Kia ora whānau, the office and rūnaka has been busy over the last month preparing for the end of the financial year and the forthcoming elections for Te Rūnanga o Ngāi Tahu representative and alternate positions. We have also had the upgrade to our computer systems. This upgrade links us fully to the Ngāi Tahu system and allows us to utilise technical support and gives access to many other services. Further to this, the strategic planning hui has been held and another successful Department of Conservation volunteer trip has been to Rarotoka.

Rā whānau

What a delight for Renna Guise from Dunedin to have her great grandchildren Henrietta and William Beer, who were born in Perth, with her on her 85th birthday. Renna has five great grandchildren all of whom live in Perth.

Dr Damien Bell with his three grandchildren, Henrietta, Katharina and William.

On the seat is Evie Capolicchio and Katharina Bell. Renna is holding Henrietta and William Bell and Isla Capoliccio.

Little Miss Farmer, Bella Mainland. Jayne and Gavin McPherson’s granddaughter and Royd and Pam Crengle’s great granddaughter.

Kī ō rahi and kapa haka

Takutai o Te Tītī Marae was the place to be on Sunday 15 July. Ki o rahi was in full swing in the marae grounds and tamariki and pakeke ran around with boundless enthusiasm. Meanwhile in the bay a southern right whale and her calf were putting on a great show for the assembled crowd that grew by the minute as word got out about their presence. What an awesome place we live in!!

The kī ō rahi and kapa haka projects are fully operational and are having good attendances. If you wish to take part in these great fun activities please contact the office.

Check out our new Facebook page and be sure to post pictures and update us on any activities you may be participating in.

Colac Bay (Ōraka) the birth place of a southern right whale.

The southern right whale was on the brink of extinction but a new born calf is calling Colac Bay home!

Department of Conservation biodiversity rangers said they saw the southern right whale cow and her new born calf in Colac Bay.

The calf was born earlier in July and it is believed it could be the first southern right whale born in New Zealand since whaling finished.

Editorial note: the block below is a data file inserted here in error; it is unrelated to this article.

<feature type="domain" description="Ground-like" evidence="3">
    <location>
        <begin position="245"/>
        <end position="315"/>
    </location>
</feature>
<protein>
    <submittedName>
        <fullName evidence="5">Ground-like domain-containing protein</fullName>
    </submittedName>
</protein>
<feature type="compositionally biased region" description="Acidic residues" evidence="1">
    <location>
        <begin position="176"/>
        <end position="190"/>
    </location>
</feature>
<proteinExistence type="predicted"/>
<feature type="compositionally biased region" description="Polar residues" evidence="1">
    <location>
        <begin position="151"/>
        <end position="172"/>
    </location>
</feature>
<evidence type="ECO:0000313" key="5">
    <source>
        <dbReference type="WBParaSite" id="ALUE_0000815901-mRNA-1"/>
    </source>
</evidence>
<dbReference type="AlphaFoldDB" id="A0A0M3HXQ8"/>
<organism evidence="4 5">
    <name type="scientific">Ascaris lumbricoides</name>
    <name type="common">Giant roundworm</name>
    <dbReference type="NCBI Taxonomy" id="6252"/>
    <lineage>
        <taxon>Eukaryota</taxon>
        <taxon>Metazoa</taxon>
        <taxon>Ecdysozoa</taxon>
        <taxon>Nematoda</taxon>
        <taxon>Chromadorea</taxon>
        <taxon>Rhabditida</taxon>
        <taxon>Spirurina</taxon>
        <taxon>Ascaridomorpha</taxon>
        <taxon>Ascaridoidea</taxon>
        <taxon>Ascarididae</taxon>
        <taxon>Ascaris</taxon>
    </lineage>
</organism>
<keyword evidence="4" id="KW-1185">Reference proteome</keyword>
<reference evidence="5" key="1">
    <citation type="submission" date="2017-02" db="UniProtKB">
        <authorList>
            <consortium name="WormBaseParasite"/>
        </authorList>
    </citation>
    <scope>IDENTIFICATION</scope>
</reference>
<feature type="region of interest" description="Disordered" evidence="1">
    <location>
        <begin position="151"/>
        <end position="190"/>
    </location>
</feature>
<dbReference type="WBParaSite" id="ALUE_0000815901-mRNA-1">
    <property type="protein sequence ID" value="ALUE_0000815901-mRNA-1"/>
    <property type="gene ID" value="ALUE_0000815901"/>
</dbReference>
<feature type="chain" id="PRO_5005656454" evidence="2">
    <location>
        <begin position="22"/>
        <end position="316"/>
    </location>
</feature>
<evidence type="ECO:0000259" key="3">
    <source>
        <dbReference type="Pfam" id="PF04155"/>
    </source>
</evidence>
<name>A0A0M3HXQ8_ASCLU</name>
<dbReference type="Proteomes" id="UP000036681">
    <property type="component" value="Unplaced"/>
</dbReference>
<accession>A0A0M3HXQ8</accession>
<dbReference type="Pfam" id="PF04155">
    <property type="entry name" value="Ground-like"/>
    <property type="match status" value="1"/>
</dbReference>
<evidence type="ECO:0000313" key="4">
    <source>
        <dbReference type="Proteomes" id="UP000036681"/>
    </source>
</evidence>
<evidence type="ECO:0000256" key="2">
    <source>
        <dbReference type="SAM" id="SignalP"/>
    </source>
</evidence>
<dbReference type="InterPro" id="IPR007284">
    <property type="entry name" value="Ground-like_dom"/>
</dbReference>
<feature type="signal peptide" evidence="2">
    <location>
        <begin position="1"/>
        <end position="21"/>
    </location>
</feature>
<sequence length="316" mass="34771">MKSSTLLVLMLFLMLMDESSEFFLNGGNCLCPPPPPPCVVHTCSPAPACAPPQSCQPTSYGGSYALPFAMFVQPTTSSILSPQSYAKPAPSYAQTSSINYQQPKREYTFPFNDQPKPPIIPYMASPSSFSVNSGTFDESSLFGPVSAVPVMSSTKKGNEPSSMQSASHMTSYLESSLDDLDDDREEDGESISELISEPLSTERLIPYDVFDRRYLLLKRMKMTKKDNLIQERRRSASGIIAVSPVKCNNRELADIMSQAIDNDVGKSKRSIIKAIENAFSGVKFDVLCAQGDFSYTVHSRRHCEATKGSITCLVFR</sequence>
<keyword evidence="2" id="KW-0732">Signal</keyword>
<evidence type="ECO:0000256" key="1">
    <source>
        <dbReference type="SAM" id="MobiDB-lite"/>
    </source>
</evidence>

‘They were basically hunted to extinction and it’s pretty special it’s chosen Colac Bay.’ The very small calf was approx. 4 metres long and weighed about 950kg, adult southern right whales grow to about 18 metres. Whale babies need bonding time to suckle freely, and often, without disturbance. They need to learn to swim and breathe. The cow and calf were seen from the beach with binoculars.

Southern right whale and Takutai o Te Tītī Marae in the background.

Charlene McLenaghan.

Poi making

Charlene McLenaghan, (mokopuna of Nancy and Fergus Barton, Ōraka) spent some time learning how to make a poi, an activity she shared with her fellow teacher trainees and students in the schools. A job well done Charlene.

Principals hui at Takutai

Dr Jane Kitson addressed the principals at a hui Ōraka Aparima hosted at Takutai recently. She informed them about the many learning opportunities the rūnaka can provide for students.

Stewart Bull contributed a Te Rūnanga o Ngāi Tahu perspective, as well as his strong belief in kaitiakitaka. We were given very positive feedback from the principals on the whole day’s facilitation.

Dr Jane Kitson.

Stewart Bull.

Mātauraka hui (Te Kete o Aoraki)

Henare Manawatu met us at Takutai, to help with our education project and then picked up a tea towel – felt right at home, and wiped the dishes.

Stewart working with his brothers Tamatea and Kevin in the kitchen. Lynley was chief ringawera and had nothing but good comments on the ability of these ‘kaimahi’.

Henare didn’t know that there would be quite so many dishes or people at Takutai that day.
The Department of Conservation volunteers arrived in the morning, worked all day at Takutai, then headed off to Rarotoka for a few days – more mahi.

Henare Manawatu.

Stewart was outside helping with the construction of our new tunnel house. All went well and the tunnel house withstood a heck of a blow we had a week later.

Department of Conservation workers and Stewart Bull making sense of the plans.

Some of the DOC Volunteers potting, re potting and getting plants ready for transit and planting on Rarotoka. They are working in our nursery, Timata.

Strategic planning hui

We had a good turnout recently for our strategic planning hui. Wendy and Rā came from Ōtautahi and contributed well to the discussions.

Members from Ōraka-Aparima are welcome to contribute by cyberspace or phone, snail mail too, if they wish. Copies of the notes taken are in the office. Phone or email Lynley if you are interested in participating. Dr Jane Kitson stepped in and, along with a big input from Dave Taylor, facilitated the hui. Ka pai kōrua.

Joseph Wakefield, Aunty Jane, Tāua Muriel and Tāua Betty.

Dr Jane Kitson.